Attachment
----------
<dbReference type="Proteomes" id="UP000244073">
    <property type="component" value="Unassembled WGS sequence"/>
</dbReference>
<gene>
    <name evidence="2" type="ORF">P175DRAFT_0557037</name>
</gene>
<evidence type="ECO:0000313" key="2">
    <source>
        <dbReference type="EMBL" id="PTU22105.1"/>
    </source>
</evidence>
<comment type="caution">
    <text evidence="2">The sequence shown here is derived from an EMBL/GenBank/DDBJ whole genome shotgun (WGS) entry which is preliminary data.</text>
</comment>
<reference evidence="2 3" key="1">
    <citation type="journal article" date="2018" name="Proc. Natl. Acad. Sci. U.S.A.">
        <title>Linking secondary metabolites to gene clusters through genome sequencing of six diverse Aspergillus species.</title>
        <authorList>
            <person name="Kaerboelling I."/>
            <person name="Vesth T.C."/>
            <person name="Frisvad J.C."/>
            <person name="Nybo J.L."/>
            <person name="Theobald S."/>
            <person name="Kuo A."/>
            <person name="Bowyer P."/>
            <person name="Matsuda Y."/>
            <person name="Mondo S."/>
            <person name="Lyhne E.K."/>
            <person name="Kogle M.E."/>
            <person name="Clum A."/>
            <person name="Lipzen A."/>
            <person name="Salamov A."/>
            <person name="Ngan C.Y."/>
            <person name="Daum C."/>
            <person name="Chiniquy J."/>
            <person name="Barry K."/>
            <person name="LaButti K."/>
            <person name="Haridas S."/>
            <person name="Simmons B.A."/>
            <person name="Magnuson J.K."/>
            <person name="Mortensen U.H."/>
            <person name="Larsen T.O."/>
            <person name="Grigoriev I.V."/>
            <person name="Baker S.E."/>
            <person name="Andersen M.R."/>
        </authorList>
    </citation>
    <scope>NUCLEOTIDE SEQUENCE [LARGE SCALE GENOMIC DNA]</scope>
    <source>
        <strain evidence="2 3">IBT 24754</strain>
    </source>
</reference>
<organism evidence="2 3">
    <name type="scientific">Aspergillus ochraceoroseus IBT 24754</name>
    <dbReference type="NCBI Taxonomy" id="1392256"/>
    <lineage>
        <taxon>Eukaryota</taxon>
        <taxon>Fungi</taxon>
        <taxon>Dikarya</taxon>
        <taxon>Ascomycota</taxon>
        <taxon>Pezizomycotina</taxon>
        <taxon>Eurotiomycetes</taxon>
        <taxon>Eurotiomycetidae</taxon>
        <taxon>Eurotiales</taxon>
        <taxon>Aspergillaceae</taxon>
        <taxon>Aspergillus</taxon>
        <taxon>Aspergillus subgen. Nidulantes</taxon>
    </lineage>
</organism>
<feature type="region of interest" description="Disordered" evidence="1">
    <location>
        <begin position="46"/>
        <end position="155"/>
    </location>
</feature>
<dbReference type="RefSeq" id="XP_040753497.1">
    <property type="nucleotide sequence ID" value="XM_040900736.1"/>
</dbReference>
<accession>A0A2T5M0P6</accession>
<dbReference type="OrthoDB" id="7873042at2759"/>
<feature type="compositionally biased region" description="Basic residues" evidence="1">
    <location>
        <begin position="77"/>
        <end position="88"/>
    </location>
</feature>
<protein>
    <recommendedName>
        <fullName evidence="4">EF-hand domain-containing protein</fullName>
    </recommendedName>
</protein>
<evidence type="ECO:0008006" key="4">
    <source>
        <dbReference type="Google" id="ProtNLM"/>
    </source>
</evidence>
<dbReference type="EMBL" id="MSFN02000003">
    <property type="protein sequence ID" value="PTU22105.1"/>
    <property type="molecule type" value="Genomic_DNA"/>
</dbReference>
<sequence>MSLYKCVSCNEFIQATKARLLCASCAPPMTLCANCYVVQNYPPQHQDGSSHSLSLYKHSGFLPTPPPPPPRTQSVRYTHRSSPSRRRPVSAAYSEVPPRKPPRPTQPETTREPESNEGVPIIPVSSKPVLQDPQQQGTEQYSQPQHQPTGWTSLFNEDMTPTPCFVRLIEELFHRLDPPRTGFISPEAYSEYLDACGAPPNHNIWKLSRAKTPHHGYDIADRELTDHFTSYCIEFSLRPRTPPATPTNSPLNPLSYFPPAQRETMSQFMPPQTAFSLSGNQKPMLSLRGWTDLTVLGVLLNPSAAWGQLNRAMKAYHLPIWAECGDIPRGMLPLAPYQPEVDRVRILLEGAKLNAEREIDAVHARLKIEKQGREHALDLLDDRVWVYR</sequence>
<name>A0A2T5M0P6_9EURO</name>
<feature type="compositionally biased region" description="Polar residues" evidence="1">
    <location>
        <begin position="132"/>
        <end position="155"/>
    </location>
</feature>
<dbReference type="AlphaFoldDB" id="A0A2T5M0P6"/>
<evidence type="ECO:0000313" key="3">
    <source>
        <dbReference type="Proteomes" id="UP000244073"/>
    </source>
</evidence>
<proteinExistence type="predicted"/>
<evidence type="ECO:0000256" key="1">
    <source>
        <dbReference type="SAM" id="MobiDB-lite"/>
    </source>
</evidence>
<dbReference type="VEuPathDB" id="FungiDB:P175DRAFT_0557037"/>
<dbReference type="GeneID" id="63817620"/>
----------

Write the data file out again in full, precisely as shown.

<dbReference type="Proteomes" id="UP000244073">
    <property type="component" value="Unassembled WGS sequence"/>
</dbReference>
<gene>
    <name evidence="2" type="ORF">P175DRAFT_0557037</name>
</gene>
<evidence type="ECO:0000313" key="2">
    <source>
        <dbReference type="EMBL" id="PTU22105.1"/>
    </source>
</evidence>
<comment type="caution">
    <text evidence="2">The sequence shown here is derived from an EMBL/GenBank/DDBJ whole genome shotgun (WGS) entry which is preliminary data.</text>
</comment>
<reference evidence="2 3" key="1">
    <citation type="journal article" date="2018" name="Proc. Natl. Acad. Sci. U.S.A.">
        <title>Linking secondary metabolites to gene clusters through genome sequencing of six diverse Aspergillus species.</title>
        <authorList>
            <person name="Kaerboelling I."/>
            <person name="Vesth T.C."/>
            <person name="Frisvad J.C."/>
            <person name="Nybo J.L."/>
            <person name="Theobald S."/>
            <person name="Kuo A."/>
            <person name="Bowyer P."/>
            <person name="Matsuda Y."/>
            <person name="Mondo S."/>
            <person name="Lyhne E.K."/>
            <person name="Kogle M.E."/>
            <person name="Clum A."/>
            <person name="Lipzen A."/>
            <person name="Salamov A."/>
            <person name="Ngan C.Y."/>
            <person name="Daum C."/>
            <person name="Chiniquy J."/>
            <person name="Barry K."/>
            <person name="LaButti K."/>
            <person name="Haridas S."/>
            <person name="Simmons B.A."/>
            <person name="Magnuson J.K."/>
            <person name="Mortensen U.H."/>
            <person name="Larsen T.O."/>
            <person name="Grigoriev I.V."/>
            <person name="Baker S.E."/>
            <person name="Andersen M.R."/>
        </authorList>
    </citation>
    <scope>NUCLEOTIDE SEQUENCE [LARGE SCALE GENOMIC DNA]</scope>
    <source>
        <strain evidence="2 3">IBT 24754</strain>
    </source>
</reference>
<organism evidence="2 3">
    <name type="scientific">Aspergillus ochraceoroseus IBT 24754</name>
    <dbReference type="NCBI Taxonomy" id="1392256"/>
    <lineage>
        <taxon>Eukaryota</taxon>
        <taxon>Fungi</taxon>
        <taxon>Dikarya</taxon>
        <taxon>Ascomycota</taxon>
        <taxon>Pezizomycotina</taxon>
        <taxon>Eurotiomycetes</taxon>
        <taxon>Eurotiomycetidae</taxon>
        <taxon>Eurotiales</taxon>
        <taxon>Aspergillaceae</taxon>
        <taxon>Aspergillus</taxon>
        <taxon>Aspergillus subgen. Nidulantes</taxon>
    </lineage>
</organism>
<feature type="region of interest" description="Disordered" evidence="1">
    <location>
        <begin position="46"/>
        <end position="155"/>
    </location>
</feature>
<dbReference type="RefSeq" id="XP_040753497.1">
    <property type="nucleotide sequence ID" value="XM_040900736.1"/>
</dbReference>
<accession>A0A2T5M0P6</accession>
<dbReference type="OrthoDB" id="7873042at2759"/>
<feature type="compositionally biased region" description="Basic residues" evidence="1">
    <location>
        <begin position="77"/>
        <end position="88"/>
    </location>
</feature>
<protein>
    <recommendedName>
        <fullName evidence="4">EF-hand domain-containing protein</fullName>
    </recommendedName>
</protein>
<evidence type="ECO:0008006" key="4">
    <source>
        <dbReference type="Google" id="ProtNLM"/>
    </source>
</evidence>
<dbReference type="EMBL" id="MSFN02000003">
    <property type="protein sequence ID" value="PTU22105.1"/>
    <property type="molecule type" value="Genomic_DNA"/>
</dbReference>
<sequence>MSLYKCVSCNEFIQATKARLLCASCAPPMTLCANCYVVQNYPPQHQDGSSHSLSLYKHSGFLPTPPPPPPRTQSVRYTHRSSPSRRRPVSAAYSEVPPRKPPRPTQPETTREPESNEGVPIIPVSSKPVLQDPQQQGTEQYSQPQHQPTGWTSLFNEDMTPTPCFVRLIEELFHRLDPPRTGFISPEAYSEYLDACGAPPNHNIWKLSRAKTPHHGYDIADRELTDHFTSYCIEFSLRPRTPPATPTNSPLNPLSYFPPAQRETMSQFMPPQTAFSLSGNQKPMLSLRGWTDLTVLGVLLNPSAAWGQLNRAMKAYHLPIWAECGDIPRGMLPLAPYQPEVDRVRILLEGAKLNAEREIDAVHARLKIEKQGREHALDLLDDRVWVYR</sequence>
<name>A0A2T5M0P6_9EURO</name>
<feature type="compositionally biased region" description="Polar residues" evidence="1">
    <location>
        <begin position="132"/>
        <end position="155"/>
    </location>
</feature>
<dbReference type="AlphaFoldDB" id="A0A2T5M0P6"/>
<evidence type="ECO:0000313" key="3">
    <source>
        <dbReference type="Proteomes" id="UP000244073"/>
    </source>
</evidence>
<proteinExistence type="predicted"/>
<evidence type="ECO:0000256" key="1">
    <source>
        <dbReference type="SAM" id="MobiDB-lite"/>
    </source>
</evidence>
<dbReference type="VEuPathDB" id="FungiDB:P175DRAFT_0557037"/>
<dbReference type="GeneID" id="63817620"/>